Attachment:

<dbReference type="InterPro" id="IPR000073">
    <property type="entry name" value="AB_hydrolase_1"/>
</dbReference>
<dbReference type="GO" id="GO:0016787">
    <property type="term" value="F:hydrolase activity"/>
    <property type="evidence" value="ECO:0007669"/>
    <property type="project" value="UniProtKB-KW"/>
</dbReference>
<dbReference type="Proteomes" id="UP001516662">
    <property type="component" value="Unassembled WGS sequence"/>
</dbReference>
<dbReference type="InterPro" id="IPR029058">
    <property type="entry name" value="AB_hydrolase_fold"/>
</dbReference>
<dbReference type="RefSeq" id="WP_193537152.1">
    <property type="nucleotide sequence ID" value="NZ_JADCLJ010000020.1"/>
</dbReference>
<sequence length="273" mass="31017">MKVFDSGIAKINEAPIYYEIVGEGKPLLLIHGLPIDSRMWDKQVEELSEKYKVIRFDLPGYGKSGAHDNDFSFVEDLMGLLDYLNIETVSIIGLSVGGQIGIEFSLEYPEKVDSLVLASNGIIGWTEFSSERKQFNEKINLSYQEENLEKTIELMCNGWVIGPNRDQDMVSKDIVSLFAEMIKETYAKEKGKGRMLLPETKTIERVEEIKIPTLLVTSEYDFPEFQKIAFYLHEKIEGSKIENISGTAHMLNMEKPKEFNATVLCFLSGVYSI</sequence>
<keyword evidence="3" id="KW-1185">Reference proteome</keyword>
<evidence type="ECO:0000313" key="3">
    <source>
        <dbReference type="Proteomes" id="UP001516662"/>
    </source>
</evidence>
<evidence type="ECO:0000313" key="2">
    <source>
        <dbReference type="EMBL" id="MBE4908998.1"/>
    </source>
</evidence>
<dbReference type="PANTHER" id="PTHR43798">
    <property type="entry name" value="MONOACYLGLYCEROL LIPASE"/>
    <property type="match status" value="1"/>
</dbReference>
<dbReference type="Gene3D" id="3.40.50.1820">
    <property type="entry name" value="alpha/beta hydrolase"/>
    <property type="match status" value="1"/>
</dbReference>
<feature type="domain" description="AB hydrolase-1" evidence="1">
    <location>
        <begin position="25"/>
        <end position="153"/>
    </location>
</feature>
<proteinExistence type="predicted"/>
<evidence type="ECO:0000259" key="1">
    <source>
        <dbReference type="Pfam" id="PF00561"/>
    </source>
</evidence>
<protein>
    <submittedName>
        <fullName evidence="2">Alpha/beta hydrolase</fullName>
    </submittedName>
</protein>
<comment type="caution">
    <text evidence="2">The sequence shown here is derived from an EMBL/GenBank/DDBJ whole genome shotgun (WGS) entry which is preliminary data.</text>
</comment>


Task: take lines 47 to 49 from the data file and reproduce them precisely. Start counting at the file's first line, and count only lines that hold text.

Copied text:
        <dbReference type="Pfam" id="PF00561"/>
    </source>
</evidence>